Want to Fix the Nursing Shortage? Change This 100-Year-Old Policy

The COVID-19 pandemic revealed to the public that the nursing profession is in a state of crisis. A recent survey by McKinsey & Company found that one in three registered nurses who provide direct patient care may quit their jobs in the next year. If this holds true, our healthcare system will be in serious trouble, as it is nurses who provide most direct care to patients. 

In the McKinsey survey, the top reason nurses identified as to why they are quitting their jobs is insufficient staffing. Addressing insufficient staffing seems straightforward - simply hire more nurses. As reported in the New York Times, there are more qualified nurses today than ever before in U.S. history. Therefore, the question we must ask is, is there really a shortage of nurses, or is there a shortage of nurses willing to work in healthcare systems as they are staffed today?  

Heightened patient needs have contributed to the challenging staffing levels plaguing our healthcare system, but this is not the sole cause of the problem we are facing. Rather, this challenge is a result of a reimbursement model created at the inception of Medicare in the 1930s, which rolled nursing services into room and board rates of hospitals, and placed nurses squarely as a cost to healthcare systems. The effects of this reimbursement model have rendered the value of nursing invisible and unmeasurable, and the nursing profession unsustainable, in the financially fraught world of healthcare.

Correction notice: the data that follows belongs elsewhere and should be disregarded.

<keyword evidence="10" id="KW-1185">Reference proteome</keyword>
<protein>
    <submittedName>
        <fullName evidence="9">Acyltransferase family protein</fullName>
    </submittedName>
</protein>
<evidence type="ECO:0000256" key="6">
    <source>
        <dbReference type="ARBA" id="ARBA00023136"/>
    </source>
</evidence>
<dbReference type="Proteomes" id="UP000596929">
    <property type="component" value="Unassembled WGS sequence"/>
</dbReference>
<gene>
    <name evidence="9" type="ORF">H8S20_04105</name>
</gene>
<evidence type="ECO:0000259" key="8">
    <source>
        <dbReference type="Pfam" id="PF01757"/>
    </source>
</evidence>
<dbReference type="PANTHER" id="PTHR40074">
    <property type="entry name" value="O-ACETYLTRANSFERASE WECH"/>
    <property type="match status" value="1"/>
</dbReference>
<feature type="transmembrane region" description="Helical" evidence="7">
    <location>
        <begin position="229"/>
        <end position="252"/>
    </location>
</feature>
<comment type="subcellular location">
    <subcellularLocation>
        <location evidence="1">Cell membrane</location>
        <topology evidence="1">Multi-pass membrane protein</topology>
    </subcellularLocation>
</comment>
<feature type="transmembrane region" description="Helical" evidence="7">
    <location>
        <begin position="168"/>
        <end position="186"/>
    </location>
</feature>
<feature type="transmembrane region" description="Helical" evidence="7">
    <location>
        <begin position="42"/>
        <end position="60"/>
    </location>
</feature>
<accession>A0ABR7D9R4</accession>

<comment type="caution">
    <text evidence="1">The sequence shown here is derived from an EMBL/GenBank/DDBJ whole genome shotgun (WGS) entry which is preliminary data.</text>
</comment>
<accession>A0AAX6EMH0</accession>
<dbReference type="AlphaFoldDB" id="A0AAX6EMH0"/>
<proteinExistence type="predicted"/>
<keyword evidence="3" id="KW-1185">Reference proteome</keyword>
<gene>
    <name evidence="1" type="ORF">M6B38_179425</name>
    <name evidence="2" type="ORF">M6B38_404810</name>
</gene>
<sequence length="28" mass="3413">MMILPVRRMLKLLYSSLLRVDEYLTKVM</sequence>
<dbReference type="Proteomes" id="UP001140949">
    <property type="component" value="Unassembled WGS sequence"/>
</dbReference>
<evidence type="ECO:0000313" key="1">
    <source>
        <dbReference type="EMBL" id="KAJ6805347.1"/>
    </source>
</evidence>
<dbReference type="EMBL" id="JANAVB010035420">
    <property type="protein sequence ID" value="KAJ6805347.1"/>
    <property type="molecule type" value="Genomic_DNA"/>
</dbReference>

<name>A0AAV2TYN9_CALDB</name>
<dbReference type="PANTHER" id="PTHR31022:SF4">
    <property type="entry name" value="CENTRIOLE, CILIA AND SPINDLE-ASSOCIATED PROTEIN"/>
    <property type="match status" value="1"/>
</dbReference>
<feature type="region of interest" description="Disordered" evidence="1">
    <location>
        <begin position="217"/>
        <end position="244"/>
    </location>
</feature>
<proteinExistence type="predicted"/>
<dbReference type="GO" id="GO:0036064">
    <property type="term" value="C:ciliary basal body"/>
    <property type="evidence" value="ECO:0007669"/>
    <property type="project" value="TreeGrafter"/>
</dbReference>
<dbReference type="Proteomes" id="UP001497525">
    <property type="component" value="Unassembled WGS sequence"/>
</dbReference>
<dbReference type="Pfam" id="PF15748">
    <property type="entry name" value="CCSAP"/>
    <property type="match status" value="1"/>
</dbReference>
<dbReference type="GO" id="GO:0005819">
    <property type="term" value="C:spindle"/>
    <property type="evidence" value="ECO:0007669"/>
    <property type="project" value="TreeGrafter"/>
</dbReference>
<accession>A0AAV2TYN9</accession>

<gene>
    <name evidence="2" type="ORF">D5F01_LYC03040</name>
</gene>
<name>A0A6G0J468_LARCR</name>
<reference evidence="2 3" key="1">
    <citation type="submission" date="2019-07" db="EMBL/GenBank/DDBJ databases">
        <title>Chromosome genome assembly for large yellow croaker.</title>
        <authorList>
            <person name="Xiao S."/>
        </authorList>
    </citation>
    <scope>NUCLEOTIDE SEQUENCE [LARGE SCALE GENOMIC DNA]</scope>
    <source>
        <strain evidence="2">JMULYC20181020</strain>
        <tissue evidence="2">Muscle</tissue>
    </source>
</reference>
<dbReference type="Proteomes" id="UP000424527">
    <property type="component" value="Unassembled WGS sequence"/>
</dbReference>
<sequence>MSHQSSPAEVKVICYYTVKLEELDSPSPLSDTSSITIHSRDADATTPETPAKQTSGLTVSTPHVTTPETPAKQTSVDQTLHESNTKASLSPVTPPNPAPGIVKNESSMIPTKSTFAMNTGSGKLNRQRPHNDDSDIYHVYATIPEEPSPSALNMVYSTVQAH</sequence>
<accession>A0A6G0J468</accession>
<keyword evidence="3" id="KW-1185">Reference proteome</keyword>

How did we get here?

In 1920, the 19th Amendment was ratified, guaranteeing women the right to vote. Many nurses were strong supporters of the Women’s Suffrage Movement. Following this historic milestone, nursing became one of the few established career pathways for women to achieve financial equity and freedom. Nurses in the 1920s owned and operated independent, private, nursing practices where they billed patients directly for nursing services. 

Advances in medical technology and surgery in the 1920s led hospitals to need nurses for 24-hour patient care. The addition of 24-hour nursing care transformed hospitals from places where only the most destitute sought care, to the central location for healthcare delivery. At discharge, patients would receive a separate bill for private duty nursing services in addition to bills for physician and hospital services. 

In the 1930s, as hospitals gained power in the marketplace, they began to view private duty nurses as business competition and thus, started to employ nurses directly in the hospital. Nursing services were no longer itemized on bills. Instead, the associated costs were buried within room and board charges. As noted by the historian, Donna Diers, hospital administrators acted with “a deliberate attempt to keep nurses away from the money" when formulating reimbursement models. Clear models were outlined for physician-based care, but nursing services were glaringly absent from financial reimbursement models. Fast forward to 2022, and nursing's contributions are still buried in room and board fees and not listed as a billable provider service.